Dame Pam added: “What we have found is that we can reduce or slow damage from happening biologically, but it takes more time for the motor neurons to heal and regenerate their connections with the muscles. So, the motor system needs time to heal before we see a physical and clinical change.

“Patients with SOD1 mutations are relatively rare, but this trial is going to change the future of motor neuron disease trials for patients. Not only can we look at other genes which also cause motor neuron disease, but we now have a biomarker that we can measure to see if a treatment is working. This is going to make trials much more efficient. In the future, we may be able to tell in 3 to 6 months if an experimental therapy is having a positive effect.”

Professor Chris McDermott, Professor of Translational Neurology at SITraN University of Sheffield and Co-Author of the study, said: “This is the first time I have been involved in a clinical trial for people living with motor neuron disease where I have seen real benefits to participants. Although tofersen is a treatment for only 2% of those living with motor neuron disease, we have learned much in doing this clinical trial that will help us do smarter and faster clinical trials in the future. The approach used, of reducing proteins harmful in motor neuron disease, is likely to have wider applications for more common types of motor neuron disease.”

Motor neuron disease, also known as amyotrophic lateral sclerosis is a disorder that affects the nerves--or motor neurons--in the brain and spinal cord that form the connection between the nervous system and muscles to enable movement of the body. The messages from these nerves gradually stop reaching the muscles, leading them to weaken, stiffen, and eventually waste. The progressive disease affects a patient’s ability to walk, talk, use their arms and hands, eat, and breathe.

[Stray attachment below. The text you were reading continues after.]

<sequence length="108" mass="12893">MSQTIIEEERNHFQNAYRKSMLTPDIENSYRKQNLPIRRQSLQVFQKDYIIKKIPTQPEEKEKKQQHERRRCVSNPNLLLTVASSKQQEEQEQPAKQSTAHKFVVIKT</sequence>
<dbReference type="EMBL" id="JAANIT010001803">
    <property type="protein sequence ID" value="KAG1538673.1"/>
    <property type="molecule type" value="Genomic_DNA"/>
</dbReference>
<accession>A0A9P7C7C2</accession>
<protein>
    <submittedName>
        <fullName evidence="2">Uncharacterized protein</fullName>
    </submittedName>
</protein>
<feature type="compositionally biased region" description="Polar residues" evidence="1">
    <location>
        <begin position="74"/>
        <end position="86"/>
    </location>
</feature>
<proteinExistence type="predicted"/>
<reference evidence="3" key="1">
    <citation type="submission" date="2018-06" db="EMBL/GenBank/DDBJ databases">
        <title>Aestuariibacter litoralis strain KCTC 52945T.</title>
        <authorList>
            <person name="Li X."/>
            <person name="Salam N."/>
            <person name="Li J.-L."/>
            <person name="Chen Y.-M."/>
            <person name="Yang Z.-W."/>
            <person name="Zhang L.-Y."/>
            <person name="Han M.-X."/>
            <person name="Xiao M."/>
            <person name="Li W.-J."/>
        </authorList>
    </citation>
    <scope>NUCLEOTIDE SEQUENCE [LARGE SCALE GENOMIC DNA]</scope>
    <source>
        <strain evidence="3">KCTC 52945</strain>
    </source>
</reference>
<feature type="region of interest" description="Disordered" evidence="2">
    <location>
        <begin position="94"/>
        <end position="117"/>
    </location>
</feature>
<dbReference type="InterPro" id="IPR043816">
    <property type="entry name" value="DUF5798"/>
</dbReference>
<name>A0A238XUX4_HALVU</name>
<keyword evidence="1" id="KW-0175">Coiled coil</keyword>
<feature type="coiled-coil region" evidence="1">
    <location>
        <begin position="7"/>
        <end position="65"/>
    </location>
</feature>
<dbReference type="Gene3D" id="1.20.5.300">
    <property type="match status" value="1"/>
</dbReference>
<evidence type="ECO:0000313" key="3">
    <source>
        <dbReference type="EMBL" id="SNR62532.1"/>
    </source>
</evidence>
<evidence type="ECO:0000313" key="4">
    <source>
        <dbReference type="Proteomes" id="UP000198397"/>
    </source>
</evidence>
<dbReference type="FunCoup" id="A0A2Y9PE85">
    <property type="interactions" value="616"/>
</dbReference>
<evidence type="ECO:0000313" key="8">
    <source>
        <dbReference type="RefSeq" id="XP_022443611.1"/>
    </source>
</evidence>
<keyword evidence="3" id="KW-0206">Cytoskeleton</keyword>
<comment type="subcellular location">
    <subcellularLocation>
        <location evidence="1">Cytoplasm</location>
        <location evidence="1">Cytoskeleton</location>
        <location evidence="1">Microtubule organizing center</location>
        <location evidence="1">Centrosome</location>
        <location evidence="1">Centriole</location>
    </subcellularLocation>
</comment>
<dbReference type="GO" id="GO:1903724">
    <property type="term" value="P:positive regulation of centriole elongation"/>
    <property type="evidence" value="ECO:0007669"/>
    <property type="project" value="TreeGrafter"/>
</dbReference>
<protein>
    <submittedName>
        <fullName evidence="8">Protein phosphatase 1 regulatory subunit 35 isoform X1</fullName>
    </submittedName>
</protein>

SOD1 is the known cause for triggering motor neuron disease in 2% of all patients with amyotrophic lateral sclerosis, and up to 20% of patients who have a family history of the disease.

Dr Brian Dickie, Director of Research at the Motor Neuron Disease Association said: “These latest results provide mounting confidence that tofersen is having both a biological and a beneficial clinical effect in people living with SOD1 motor neuron disease. They also provide important ‘proof of concept’ that similar gene therapy-based approaches may be helpful for other forms of the disease. We are closely following the recent news that tofersen will be reviewed by the United States drug regulatory authorities and are in contact with Biogen to discuss what the regulatory approval process will look like elsewhere.”

Clinicians and scientists hope that this is a first step towards a licensed therapy for motor neuron disease patients.

Source: News Release
University of Sheffield
September 21, 2022